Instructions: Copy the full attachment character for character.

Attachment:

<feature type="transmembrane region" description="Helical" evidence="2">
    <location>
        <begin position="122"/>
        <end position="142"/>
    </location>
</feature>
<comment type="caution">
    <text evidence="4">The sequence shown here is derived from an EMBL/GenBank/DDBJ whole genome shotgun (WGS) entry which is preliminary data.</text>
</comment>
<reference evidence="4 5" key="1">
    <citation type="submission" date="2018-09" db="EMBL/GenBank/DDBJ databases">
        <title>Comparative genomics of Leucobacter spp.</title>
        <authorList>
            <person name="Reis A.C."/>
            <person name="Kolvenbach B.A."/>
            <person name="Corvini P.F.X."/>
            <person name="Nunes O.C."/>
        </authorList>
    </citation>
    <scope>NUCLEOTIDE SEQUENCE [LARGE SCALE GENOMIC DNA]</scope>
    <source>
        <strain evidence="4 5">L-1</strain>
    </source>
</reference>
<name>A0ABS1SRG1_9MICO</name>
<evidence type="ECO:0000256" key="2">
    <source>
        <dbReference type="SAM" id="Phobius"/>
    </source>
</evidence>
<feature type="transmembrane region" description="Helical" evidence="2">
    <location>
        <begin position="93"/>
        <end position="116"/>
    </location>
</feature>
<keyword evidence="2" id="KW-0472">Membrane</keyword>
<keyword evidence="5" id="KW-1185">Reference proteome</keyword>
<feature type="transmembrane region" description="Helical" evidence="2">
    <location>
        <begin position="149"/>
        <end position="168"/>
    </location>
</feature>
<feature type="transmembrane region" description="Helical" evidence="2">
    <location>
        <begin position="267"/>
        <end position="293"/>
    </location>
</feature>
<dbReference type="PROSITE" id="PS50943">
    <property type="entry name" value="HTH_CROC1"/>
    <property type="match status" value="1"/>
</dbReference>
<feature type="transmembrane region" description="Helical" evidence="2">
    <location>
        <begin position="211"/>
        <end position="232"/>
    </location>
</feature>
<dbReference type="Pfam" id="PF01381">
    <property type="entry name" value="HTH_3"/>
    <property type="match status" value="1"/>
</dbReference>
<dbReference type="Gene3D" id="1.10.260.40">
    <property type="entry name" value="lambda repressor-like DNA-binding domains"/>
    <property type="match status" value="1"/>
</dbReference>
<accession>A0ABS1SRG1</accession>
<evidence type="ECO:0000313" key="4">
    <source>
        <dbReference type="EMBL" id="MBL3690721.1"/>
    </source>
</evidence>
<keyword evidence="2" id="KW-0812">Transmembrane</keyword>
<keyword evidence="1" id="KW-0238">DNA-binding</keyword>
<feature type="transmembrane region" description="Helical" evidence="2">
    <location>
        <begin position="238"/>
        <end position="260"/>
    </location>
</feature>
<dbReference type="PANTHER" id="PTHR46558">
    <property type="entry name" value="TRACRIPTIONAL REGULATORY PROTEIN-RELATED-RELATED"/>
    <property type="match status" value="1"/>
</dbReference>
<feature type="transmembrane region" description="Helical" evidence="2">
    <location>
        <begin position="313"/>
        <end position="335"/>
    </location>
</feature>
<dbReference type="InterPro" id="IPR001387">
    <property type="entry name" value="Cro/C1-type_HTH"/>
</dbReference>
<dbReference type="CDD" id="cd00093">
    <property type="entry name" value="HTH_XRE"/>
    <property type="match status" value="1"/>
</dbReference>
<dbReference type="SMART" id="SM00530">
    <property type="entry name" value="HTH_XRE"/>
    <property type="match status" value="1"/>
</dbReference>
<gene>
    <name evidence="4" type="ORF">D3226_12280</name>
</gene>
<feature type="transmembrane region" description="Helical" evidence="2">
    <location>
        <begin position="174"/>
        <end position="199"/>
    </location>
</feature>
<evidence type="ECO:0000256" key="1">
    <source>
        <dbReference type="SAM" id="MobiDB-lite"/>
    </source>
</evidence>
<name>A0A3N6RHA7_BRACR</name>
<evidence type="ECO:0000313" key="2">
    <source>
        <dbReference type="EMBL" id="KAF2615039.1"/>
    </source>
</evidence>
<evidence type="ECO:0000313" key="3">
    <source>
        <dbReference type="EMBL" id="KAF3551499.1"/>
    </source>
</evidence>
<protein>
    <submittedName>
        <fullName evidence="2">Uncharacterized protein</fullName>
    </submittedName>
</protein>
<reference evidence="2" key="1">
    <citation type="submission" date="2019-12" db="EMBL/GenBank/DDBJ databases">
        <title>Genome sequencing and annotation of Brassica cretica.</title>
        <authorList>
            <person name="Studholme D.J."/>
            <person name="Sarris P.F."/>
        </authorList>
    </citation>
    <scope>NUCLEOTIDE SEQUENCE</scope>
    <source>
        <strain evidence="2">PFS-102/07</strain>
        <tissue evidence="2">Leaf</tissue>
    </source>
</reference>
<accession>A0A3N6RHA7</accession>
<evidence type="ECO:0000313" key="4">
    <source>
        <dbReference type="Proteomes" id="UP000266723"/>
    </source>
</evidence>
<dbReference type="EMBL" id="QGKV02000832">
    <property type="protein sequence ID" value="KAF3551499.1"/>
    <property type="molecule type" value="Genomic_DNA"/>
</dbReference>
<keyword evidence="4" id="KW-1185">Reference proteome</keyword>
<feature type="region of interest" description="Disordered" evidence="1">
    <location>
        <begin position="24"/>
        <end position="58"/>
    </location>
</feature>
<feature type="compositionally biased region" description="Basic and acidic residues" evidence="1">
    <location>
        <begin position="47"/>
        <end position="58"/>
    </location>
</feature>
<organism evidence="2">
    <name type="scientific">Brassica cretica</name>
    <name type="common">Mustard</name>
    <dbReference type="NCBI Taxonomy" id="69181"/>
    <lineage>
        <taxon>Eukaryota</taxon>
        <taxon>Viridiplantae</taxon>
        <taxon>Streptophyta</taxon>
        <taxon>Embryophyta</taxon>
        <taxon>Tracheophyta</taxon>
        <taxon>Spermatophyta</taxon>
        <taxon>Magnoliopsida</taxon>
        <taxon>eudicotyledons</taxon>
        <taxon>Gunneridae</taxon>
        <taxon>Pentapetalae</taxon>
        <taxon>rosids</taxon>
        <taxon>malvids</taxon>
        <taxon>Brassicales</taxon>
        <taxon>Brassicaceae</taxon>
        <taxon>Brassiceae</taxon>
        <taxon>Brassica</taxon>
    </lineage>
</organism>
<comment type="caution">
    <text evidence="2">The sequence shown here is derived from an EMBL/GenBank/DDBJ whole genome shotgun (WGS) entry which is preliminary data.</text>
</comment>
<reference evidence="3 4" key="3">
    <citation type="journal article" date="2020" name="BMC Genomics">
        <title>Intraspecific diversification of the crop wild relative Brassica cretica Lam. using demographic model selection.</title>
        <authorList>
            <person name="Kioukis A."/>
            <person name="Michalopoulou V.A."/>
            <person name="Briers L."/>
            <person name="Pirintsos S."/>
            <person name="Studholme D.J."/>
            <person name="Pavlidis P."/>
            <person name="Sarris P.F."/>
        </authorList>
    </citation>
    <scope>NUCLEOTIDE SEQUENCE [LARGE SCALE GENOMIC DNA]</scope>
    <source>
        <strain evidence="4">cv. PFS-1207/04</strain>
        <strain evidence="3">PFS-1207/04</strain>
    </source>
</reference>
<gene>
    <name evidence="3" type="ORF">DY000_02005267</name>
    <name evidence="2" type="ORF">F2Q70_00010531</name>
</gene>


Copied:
<feature type="transmembrane region" description="Helical" evidence="2">
    <location>
        <begin position="122"/>
        <end position="142"/>
    </location>
</feature>
<comment type="caution">
    <text evidence="4">The sequence shown here is derived from an EMBL/GenBank/DDBJ whole genome shotgun (WGS) entry which is preliminary data.</text>
</comment>
<reference evidence="4 5" key="1">
    <citation type="submission" date="2018-09" db="EMBL/GenBank/DDBJ databases">
        <title>Comparative genomics of Leucobacter spp.</title>
        <authorList>
            <person name="Reis A.C."/>
            <person name="Kolvenbach B.A."/>
            <person name="Corvini P.F.X."/>
            <person name="Nunes O.C."/>
        </authorList>
    </citation>
    <scope>NUCLEOTIDE SEQUENCE [LARGE SCALE GENOMIC DNA]</scope>
    <source>
        <strain evidence="4 5">L-1</strain>
    </source>
</reference>
<name>A0ABS1SRG1_9MICO</name>
<evidence type="ECO:0000256" key="2">
    <source>
        <dbReference type="SAM" id="Phobius"/>
    </source>
</evidence>
<feature type="transmembrane region" description="Helical" evidence="2">
    <location>
        <begin position="93"/>
        <end position="116"/>
    </location>
</feature>
<keyword evidence="2" id="KW-0472">Membrane</keyword>
<keyword evidence="5" id="KW-1185">Reference proteome</keyword>
<feature type="transmembrane region" description="Helical" evidence="2">
    <location>
        <begin position="149"/>
        <end position="168"/>
    </location>
</feature>
<feature type="transmembrane region" description="Helical" evidence="2">
    <location>
        <begin position="267"/>
        <end position="293"/>
    </location>
</feature>
<dbReference type="PROSITE" id="PS50943">
    <property type="entry name" value="HTH_CROC1"/>
    <property type="match status" value="1"/>
</dbReference>
<feature type="transmembrane region" description="Helical" evidence="2">
    <location>
        <begin position="211"/>
        <end position="232"/>
    </location>
</feature>
<dbReference type="Pfam" id="PF01381">
    <property type="entry name" value="HTH_3"/>
    <property type="match status" value="1"/>
</dbReference>
<dbReference type="Gene3D" id="1.10.260.40">
    <property type="entry name" value="lambda repressor-like DNA-binding domains"/>
    <property type="match status" value="1"/>
</dbReference>
<accession>A0ABS1SRG1</accession>
<evidence type="ECO:0000313" key="4">
    <source>
        <dbReference type="EMBL" id="MBL3690721.1"/>
    </source>
</evidence>
<keyword evidence="2" id="KW-0812">Transmembrane</keyword>
<keyword evidence="1" id="KW-0238">DNA-binding</keyword>
<feature type="transmembrane region" description="Helical" evidence="2">
    <location>
        <begin position="238"/>
        <end position="260"/>
    </location>
</feature>
<dbReference type="PANTHER" id="PTHR46558">
    <property type="entry name" value="TRACRIPTIONAL REGULATORY PROTEIN-RELATED-RELATED"/>
    <property type="match status" value="1"/>
</dbReference>
<feature type="transmembrane region" description="Helical" evidence="2">
    <location>
        <begin position="313"/>
        <end position="335"/>
    </location>
</feature>
<dbReference type="InterPro" id="IPR001387">
    <property type="entry name" value="Cro/C1-type_HTH"/>
</dbReference>
<dbReference type="CDD" id="cd00093">
    <property type="entry name" value="HTH_XRE"/>
    <property type="match status" value="1"/>
</dbReference>
<dbReference type="SMART" id="SM00530">
    <property type="entry name" value="HTH_XRE"/>
    <property type="match status" value="1"/>
</dbReference>
<gene>
    <name evidence="4" type="ORF">D3226_12280</name>
</gene>
<feature type="transmembrane region" description="Helical" evidence="2">
    <location>
        <begin position="174"/>
        <end position="199"/>
    </location>
</feature>
<evidence type="ECO:0000256" key="1">
    <source>
        <dbReference type="SAM" id="MobiDB-lite"/>
    </source>
</evidence>
<name>A0A3N6RHA7_BRACR</name>
<evidence type="ECO:0000313" key="2">
    <source>
        <dbReference type="EMBL" id="KAF2615039.1"/>
    </source>
</evidence>
<evidence type="ECO:0000313" key="3">
    <source>
        <dbReference type="EMBL" id="KAF3551499.1"/>
    </source>
</evidence>
<protein>
    <submittedName>
        <fullName evidence="2">Uncharacterized protein</fullName>
    </submittedName>
</protein>
<reference evidence="2" key="1">
    <citation type="submission" date="2019-12" db="EMBL/GenBank/DDBJ databases">
        <title>Genome sequencing and annotation of Brassica cretica.</title>
        <authorList>
            <person name="Studholme D.J."/>
            <person name="Sarris P.F."/>
        </authorList>
    </citation>
    <scope>NUCLEOTIDE SEQUENCE</scope>
    <source>
        <strain evidence="2">PFS-102/07</strain>
        <tissue evidence="2">Leaf</tissue>
    </source>
</reference>
<accession>A0A3N6RHA7</accession>
<evidence type="ECO:0000313" key="4">
    <source>
        <dbReference type="Proteomes" id="UP000266723"/>
    </source>
</evidence>
<dbReference type="EMBL" id="QGKV02000832">
    <property type="protein sequence ID" value="KAF3551499.1"/>
    <property type="molecule type" value="Genomic_DNA"/>
</dbReference>
<keyword evidence="4" id="KW-1185">Reference proteome</keyword>
<feature type="region of interest" description="Disordered" evidence="1">
    <location>
        <begin position="24"/>
        <end position="58"/>
    </location>
</feature>
<feature type="compositionally biased region" description="Basic and acidic residues" evidence="1">
    <location>
        <begin position="47"/>
        <end position="58"/>
    </location>
</feature>
<organism evidence="2">
    <name type="scientific">Brassica cretica</name>
    <name type="common">Mustard</name>
    <dbReference type="NCBI Taxonomy" id="69181"/>
    <lineage>
        <taxon>Eukaryota</taxon>
        <taxon>Viridiplantae</taxon>
        <taxon>Streptophyta</taxon>
        <taxon>Embryophyta</taxon>
        <taxon>Tracheophyta</taxon>
        <taxon>Spermatophyta</taxon>
        <taxon>Magnoliopsida</taxon>
        <taxon>eudicotyledons</taxon>
        <taxon>Gunneridae</taxon>
        <taxon>Pentapetalae</taxon>
        <taxon>rosids</taxon>
        <taxon>malvids</taxon>
        <taxon>Brassicales</taxon>
        <taxon>Brassicaceae</taxon>
        <taxon>Brassiceae</taxon>
        <taxon>Brassica</taxon>
    </lineage>
</organism>
<comment type="caution">
    <text evidence="2">The sequence shown here is derived from an EMBL/GenBank/DDBJ whole genome shotgun (WGS) entry which is preliminary data.</text>
</comment>
<reference evidence="3 4" key="3">
    <citation type="journal article" date="2020" name="BMC Genomics">
        <title>Intraspecific diversification of the crop wild relative Brassica cretica Lam. using demographic model selection.</title>
        <authorList>
            <person name="Kioukis A."/>
            <person name="Michalopoulou V.A."/>
            <person name="Briers L."/>
            <person name="Pirintsos S."/>
            <person name="Studholme D.J."/>
            <person name="Pavlidis P."/>
            <person name="Sarris P.F."/>
        </authorList>
    </citation>
    <scope>NUCLEOTIDE SEQUENCE [LARGE SCALE GENOMIC DNA]</scope>
    <source>
        <strain evidence="4">cv. PFS-1207/04</strain>
        <strain evidence="3">PFS-1207/04</strain>
    </source>
</reference>
<gene>
    <name evidence="3" type="ORF">DY000_02005267</name>
    <name evidence="2" type="ORF">F2Q70_00010531</name>
</gene>